You are here

TL Audio C2021

Indigo Tube Compressor By Paul White
Published September 1996

Paul White checks out the latest addition to TL Audio's new Indigo range.

Following on from the two Indigo range tube equalisers reviewed in last month's SOS, TL Audio have now added a dual‑channel, soft‑knee tube compressor to the Indigo family. Like its siblings, the C2021 combines solid‑state and valve circuitry to improve both tone and reliability while keeping the cost acceptably low.

Quick Tour

All the Indigo processors run on mains power, rather than external adaptors, and are fitted with both unbalanced jacks and balanced XLRs to facilitate connection to both pro and semi‑pro systems. A further pair of front panel instrument jacks accept high‑impedance sources such as guitars, and these have switchable high/low sensitivity. All three inputs are active simultaneously, which means you can mix inputs, though there's no independent level control. In this particular circuit, the valve is used as the compressor gain control element, which is how the original tube compressor used to work.

A glance at the front panel reveals that the controls have been simplified by using switched fast and slow attack and release times rather than making them fully variable, but this isn't as limiting as it seems, because some degree of programme dependency has been built in to allow the compressor to adapt automatically to the dynamics of the input signal. Conventional rotary controls are provided for Gain, Threshold, Ratio and Makeup, and each of the two channels has its own Bypass switch. A Stereo Link button gangs the channel for stereo operation, and in this mode, channel A's controls affect both channels. The two bargraph meters may be switched to show either gain reduction or output level, and a TRS jack side‑chain insert point enables an equaliser to be connected for de‑essing.

In Use

In practice, the C2021 can be used to provide very mild compression, or it can be wound up to the point where it functions almost as a limiter with a 30:1 ratio. The inclusion of an input Gain control means that you can bypass the compressor, then use the output level meter to optimise the input gain setting — a good idea — after which the controls are set up in much the same way as for any other compressor. Being a valve compressor, you're probably going to be buying the C2021 for its sound rather than its outright honesty, but what I particularly like about this unit is that the sound doesn't become 'fuzzy' and 'squashed' as it tends to with some of the less well designed valve processors; the magic words 'warmth and clarity' seem apt. In addition to its first‑rate performance on vocals, the C2021 also sounds great for DI'ing clean guitar, where it thickens and adds sustain, while at the same time preserving the natural attack of the instrument.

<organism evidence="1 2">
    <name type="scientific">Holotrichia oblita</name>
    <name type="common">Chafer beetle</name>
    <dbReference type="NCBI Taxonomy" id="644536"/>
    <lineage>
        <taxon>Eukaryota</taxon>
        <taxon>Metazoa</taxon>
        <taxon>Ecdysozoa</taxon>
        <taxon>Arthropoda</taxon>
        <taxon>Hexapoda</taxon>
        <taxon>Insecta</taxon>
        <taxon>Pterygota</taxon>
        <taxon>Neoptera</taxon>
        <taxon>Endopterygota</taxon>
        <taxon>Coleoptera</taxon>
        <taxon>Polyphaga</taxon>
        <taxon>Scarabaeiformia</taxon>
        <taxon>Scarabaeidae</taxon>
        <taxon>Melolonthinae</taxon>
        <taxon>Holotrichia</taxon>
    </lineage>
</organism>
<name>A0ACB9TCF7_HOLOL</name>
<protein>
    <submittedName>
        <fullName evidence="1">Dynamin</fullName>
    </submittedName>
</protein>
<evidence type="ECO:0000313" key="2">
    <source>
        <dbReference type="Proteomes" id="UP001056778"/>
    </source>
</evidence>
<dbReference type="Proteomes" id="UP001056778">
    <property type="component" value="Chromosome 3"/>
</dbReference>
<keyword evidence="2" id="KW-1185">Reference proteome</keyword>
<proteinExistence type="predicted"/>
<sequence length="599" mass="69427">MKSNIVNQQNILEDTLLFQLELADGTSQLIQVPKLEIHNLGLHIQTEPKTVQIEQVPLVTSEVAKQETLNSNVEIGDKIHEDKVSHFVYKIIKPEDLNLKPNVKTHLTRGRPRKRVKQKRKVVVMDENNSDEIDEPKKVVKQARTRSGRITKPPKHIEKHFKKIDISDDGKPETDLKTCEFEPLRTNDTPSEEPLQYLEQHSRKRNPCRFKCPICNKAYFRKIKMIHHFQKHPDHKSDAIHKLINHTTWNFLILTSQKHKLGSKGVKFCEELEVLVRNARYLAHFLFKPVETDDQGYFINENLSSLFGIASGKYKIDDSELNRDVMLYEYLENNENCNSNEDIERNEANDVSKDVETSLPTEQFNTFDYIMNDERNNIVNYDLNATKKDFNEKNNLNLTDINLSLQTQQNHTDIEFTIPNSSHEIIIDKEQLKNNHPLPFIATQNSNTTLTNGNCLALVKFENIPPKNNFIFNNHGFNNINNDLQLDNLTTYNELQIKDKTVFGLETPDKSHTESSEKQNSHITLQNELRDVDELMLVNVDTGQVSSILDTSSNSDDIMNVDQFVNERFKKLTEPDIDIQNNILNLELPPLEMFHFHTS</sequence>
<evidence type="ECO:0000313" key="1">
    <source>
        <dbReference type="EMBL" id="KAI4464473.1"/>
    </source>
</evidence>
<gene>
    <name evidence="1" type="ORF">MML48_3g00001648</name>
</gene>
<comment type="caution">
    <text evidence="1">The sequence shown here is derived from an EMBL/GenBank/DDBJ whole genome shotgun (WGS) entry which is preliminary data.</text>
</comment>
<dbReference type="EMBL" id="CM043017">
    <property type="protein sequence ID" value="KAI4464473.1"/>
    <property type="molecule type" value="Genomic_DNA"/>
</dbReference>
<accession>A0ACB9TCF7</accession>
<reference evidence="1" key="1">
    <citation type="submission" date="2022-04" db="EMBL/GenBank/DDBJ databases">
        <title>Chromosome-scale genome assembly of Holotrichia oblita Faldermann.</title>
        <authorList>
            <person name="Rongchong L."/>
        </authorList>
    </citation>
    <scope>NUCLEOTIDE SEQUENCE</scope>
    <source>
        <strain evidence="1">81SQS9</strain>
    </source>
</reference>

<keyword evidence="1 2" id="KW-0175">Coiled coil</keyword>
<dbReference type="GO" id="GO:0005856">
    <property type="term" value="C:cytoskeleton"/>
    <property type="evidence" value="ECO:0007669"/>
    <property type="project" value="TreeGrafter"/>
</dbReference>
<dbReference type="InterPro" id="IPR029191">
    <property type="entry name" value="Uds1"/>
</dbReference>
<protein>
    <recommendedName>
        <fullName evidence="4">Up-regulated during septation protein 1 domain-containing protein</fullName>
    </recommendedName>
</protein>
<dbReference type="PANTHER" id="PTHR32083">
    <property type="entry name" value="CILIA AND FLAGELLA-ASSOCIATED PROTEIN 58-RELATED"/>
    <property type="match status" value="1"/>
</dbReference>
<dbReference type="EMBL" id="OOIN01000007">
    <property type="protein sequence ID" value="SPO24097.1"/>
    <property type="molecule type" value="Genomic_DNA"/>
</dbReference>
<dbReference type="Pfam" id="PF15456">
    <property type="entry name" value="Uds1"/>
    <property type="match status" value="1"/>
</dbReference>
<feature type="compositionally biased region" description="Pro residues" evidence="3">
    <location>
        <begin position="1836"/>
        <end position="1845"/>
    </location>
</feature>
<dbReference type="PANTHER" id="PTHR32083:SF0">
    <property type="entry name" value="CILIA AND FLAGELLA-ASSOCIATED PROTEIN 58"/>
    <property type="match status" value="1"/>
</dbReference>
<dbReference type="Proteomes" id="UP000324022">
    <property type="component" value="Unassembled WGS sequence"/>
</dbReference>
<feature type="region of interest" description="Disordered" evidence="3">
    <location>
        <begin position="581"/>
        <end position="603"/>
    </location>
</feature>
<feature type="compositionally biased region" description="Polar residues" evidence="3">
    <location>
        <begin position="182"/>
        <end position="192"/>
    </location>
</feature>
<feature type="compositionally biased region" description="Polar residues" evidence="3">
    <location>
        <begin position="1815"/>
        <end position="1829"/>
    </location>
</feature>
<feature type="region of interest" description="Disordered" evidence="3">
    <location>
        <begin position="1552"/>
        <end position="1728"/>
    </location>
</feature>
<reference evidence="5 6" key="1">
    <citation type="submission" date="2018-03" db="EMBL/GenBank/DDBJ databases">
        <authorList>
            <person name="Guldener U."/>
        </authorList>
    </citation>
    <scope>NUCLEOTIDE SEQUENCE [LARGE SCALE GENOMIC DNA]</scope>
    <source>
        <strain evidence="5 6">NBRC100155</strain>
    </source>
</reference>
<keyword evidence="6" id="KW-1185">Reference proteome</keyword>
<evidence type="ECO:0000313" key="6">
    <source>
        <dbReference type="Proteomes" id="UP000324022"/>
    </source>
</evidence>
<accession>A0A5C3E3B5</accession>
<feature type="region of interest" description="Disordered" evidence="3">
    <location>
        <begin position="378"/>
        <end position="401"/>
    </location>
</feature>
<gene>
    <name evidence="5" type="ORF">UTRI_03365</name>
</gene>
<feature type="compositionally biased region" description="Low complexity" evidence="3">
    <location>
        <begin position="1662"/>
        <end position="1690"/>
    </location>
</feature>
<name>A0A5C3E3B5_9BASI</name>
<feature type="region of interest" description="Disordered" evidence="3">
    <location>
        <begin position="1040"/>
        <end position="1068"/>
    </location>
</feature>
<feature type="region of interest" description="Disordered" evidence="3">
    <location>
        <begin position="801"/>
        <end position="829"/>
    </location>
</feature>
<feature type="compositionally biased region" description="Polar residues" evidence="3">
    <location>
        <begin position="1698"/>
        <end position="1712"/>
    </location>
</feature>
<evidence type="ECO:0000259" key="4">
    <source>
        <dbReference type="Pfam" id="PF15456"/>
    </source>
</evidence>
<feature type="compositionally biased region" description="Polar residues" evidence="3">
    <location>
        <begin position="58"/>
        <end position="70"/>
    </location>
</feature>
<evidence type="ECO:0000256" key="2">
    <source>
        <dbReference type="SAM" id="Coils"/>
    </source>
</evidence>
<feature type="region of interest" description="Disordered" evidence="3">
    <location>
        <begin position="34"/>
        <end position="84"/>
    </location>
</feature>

I expected to find the switchable attack and release settings a trifle limiting, but for all routine jobs, they seem to cope fine — presumably due to the programme‑dependent element of their operation. There's also plenty of headroom, and I couldn't get the unit to clip audibly until the signal had been driven well off the end of the output level meters.


At just over £700, this is one of the more cost‑effective valve compressors, and although its feature set is fairly basic, the all‑important sound compares well with that produced by some of its more esoteric and expensive American competitors. For general applications, such as vocal, instrument or mix compression, the C2021 works very well indeed, and while it doesn't have an overtly valve sound, what it does add is subjectively constructive. In other words, you get a little warmth and thickening, but without your sound turning into some sort of audio soup; and at the top end, the sound projects well without becoming harsh or aggressive.

On balance, I think that TL Audio's hybrid approach is well engineered, and easily justified by the subjective results. I don't think it's essential to use valves to get a warm, smooth tonality, but the better FET‑based designs cost just as much the C2021, which means you might as well go the whole hog and have the real thing. The all‑important styling remains professional with just a dash of panache, and the simple operating system means that you don't get sidetracked into messing with parameters that don't really matter. While the signal processing side of the market is becoming more than a little crowded, I think the Indigo range has enough strong points to put it alongside the top contenders.


  • Smart design.
  • Sensibly priced.
  • Excellent sound quality.


  • Some users may be put off by the lack of fully variable attack and release settings.


The C2021 is a welcome addition to the Indigo range and combines easy‑to‑use compression with subtle but positive coloration.